By Debbie Lisle
Publisher: Cambridge University Press
Print Publication Year:2006
Online Publication Date:September 2009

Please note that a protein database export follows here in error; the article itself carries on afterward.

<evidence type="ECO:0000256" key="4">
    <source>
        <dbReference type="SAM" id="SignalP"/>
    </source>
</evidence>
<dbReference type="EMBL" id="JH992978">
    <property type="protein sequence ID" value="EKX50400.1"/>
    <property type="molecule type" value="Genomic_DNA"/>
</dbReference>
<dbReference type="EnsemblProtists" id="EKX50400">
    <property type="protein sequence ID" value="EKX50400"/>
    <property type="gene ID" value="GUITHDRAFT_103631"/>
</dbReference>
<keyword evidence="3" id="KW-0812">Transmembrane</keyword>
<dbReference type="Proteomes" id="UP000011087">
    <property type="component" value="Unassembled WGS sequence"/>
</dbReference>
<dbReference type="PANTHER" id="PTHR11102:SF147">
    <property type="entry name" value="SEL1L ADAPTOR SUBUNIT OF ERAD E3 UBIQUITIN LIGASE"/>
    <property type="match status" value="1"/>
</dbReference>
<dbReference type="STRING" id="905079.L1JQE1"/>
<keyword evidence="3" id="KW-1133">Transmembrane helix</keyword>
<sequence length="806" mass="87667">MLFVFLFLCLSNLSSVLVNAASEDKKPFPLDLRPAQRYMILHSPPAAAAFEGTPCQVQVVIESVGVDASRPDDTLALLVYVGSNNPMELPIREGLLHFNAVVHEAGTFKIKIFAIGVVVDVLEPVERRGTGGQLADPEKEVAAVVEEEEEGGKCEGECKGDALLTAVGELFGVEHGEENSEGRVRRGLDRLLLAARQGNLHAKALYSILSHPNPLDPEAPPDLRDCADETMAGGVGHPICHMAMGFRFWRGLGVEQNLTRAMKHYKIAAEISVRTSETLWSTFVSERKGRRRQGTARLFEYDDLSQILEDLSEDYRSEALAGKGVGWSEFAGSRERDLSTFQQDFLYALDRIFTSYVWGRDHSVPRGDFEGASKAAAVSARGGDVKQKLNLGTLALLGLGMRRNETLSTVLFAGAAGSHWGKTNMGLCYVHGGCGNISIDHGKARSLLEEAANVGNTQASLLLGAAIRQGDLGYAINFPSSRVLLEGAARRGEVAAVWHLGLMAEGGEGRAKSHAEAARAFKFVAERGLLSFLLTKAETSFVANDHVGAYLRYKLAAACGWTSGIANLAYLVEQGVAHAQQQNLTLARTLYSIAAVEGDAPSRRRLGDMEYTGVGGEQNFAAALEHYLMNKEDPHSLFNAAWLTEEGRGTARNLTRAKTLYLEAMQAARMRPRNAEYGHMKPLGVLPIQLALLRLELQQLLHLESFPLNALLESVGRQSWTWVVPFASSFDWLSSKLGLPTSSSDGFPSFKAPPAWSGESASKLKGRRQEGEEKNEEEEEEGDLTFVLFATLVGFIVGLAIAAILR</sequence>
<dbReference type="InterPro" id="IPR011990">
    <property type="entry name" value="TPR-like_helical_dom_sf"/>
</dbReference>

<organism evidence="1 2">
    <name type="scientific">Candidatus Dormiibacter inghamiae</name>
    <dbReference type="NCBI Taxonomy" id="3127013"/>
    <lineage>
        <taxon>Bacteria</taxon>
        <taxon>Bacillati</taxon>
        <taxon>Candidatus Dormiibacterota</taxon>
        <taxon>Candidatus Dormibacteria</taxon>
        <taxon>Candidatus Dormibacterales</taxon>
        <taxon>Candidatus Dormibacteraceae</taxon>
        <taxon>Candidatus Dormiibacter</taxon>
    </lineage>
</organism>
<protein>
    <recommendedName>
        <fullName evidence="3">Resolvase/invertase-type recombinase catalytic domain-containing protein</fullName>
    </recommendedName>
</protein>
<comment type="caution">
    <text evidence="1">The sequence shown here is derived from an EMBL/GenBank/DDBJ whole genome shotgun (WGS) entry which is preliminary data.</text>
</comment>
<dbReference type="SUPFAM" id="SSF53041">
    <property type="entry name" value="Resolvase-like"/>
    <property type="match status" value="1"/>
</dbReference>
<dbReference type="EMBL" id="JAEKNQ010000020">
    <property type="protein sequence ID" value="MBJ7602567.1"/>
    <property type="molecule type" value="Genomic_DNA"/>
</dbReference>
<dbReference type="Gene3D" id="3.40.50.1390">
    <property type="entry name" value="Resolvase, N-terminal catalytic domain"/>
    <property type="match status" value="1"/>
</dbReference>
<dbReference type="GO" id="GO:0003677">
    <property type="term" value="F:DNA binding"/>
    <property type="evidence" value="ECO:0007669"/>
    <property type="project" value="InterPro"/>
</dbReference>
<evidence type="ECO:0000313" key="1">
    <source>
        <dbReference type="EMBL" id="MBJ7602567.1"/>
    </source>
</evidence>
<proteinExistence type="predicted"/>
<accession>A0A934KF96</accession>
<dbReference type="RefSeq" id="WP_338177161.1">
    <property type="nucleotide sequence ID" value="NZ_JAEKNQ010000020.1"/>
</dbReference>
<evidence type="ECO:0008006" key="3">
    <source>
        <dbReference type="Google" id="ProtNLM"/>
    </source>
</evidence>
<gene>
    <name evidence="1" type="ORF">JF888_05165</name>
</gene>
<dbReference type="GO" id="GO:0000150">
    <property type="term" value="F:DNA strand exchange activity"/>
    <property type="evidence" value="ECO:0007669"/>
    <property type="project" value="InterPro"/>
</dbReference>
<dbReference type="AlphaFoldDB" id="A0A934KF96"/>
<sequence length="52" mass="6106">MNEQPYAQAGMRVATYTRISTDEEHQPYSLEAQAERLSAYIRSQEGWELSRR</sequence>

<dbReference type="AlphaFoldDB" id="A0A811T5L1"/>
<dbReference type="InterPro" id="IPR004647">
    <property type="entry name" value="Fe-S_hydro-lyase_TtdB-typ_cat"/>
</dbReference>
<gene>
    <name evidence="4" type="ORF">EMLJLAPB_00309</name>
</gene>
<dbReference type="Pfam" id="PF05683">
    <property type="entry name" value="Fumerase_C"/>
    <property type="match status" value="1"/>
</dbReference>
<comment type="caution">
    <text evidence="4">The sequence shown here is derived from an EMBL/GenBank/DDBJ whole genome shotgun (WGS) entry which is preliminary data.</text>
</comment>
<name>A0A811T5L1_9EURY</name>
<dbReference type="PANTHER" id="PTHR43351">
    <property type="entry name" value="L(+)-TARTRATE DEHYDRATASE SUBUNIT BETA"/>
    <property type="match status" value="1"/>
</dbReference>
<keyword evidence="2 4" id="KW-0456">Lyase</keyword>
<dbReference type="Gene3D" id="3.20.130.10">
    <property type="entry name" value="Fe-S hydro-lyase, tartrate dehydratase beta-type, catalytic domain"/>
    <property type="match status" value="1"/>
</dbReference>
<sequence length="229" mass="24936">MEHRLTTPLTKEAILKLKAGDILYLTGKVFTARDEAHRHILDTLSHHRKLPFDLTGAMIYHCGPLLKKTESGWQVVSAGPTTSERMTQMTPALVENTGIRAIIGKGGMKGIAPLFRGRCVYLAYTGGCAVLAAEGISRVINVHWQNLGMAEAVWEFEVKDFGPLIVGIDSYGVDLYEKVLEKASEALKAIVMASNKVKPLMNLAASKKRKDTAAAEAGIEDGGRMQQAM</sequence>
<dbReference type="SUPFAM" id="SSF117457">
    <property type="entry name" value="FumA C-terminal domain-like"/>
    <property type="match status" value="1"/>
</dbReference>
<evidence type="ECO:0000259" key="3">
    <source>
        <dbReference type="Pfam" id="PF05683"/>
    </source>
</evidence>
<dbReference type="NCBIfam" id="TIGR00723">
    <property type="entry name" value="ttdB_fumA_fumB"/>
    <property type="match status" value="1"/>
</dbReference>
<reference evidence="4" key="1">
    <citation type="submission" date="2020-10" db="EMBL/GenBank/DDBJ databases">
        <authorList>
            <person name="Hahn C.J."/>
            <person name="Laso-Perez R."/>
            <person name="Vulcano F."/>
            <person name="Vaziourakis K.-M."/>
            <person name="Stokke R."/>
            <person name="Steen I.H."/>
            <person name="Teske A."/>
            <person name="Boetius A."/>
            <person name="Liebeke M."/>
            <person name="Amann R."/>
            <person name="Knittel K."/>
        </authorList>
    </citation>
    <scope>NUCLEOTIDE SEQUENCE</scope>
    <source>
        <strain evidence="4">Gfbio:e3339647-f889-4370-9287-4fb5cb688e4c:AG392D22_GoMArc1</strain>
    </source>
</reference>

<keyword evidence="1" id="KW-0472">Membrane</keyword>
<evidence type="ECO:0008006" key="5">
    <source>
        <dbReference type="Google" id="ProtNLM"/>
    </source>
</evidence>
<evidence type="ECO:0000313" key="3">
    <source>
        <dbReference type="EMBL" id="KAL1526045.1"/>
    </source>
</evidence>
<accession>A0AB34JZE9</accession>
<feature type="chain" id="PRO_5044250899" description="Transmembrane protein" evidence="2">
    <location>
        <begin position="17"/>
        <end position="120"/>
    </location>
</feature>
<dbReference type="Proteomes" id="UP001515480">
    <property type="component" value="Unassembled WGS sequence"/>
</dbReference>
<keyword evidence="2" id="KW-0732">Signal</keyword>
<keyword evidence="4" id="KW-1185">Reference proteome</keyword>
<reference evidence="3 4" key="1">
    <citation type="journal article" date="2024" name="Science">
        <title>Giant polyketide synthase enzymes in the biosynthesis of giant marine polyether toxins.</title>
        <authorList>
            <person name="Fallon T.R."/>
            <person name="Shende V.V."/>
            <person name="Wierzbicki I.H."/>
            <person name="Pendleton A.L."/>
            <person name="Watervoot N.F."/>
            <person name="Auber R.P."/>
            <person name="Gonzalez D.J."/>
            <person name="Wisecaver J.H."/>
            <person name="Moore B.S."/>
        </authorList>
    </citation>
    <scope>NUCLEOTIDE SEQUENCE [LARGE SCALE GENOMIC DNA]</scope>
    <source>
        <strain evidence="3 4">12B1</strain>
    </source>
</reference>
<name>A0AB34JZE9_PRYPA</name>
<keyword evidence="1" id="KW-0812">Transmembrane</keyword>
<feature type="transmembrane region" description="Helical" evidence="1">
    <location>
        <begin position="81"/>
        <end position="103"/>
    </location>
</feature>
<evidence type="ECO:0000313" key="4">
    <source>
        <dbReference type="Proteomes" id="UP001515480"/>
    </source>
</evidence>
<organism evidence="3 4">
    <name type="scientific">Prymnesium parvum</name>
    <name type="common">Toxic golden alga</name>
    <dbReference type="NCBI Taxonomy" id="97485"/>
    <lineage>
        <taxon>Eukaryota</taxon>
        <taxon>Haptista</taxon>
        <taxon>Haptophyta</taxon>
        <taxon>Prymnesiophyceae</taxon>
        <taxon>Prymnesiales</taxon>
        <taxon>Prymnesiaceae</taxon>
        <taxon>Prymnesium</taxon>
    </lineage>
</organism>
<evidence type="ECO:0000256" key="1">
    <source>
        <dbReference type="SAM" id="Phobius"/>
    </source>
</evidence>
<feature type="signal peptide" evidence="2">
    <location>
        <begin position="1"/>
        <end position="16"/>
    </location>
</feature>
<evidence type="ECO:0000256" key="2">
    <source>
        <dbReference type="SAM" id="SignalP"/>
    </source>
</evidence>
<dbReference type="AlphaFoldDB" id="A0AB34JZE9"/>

To what extent do best-selling travel books, such as those by Paul Theroux, Bill Bryson, Bruce Chatwin and Michael Palin, tell us as much about world politics as newspaper articles, policy documents and press releases? Debbie Lisle argues that the formulations of genre, identity, geopolitics and history at work in contemporary travel writing are increasingly at odds with a cosmopolitan and multicultural world in which 'everybody travels'. Despite the forces of globalization, common stereotypes about 'foreignness' continue to shape the experience of modern travel. The Global Politics of Contemporary Travel Writing, first published in 2006, is concerned with the way contemporary travelogues engage with, and try to resolve, familiar struggles about global politics such as the protection of human rights, the promotion of democracy, the management of equality within multiculturalism and the reduction of inequality. This is a thoroughly interdisciplinary book that draws from international relations, literary theory, political theory, geography, anthropology and history.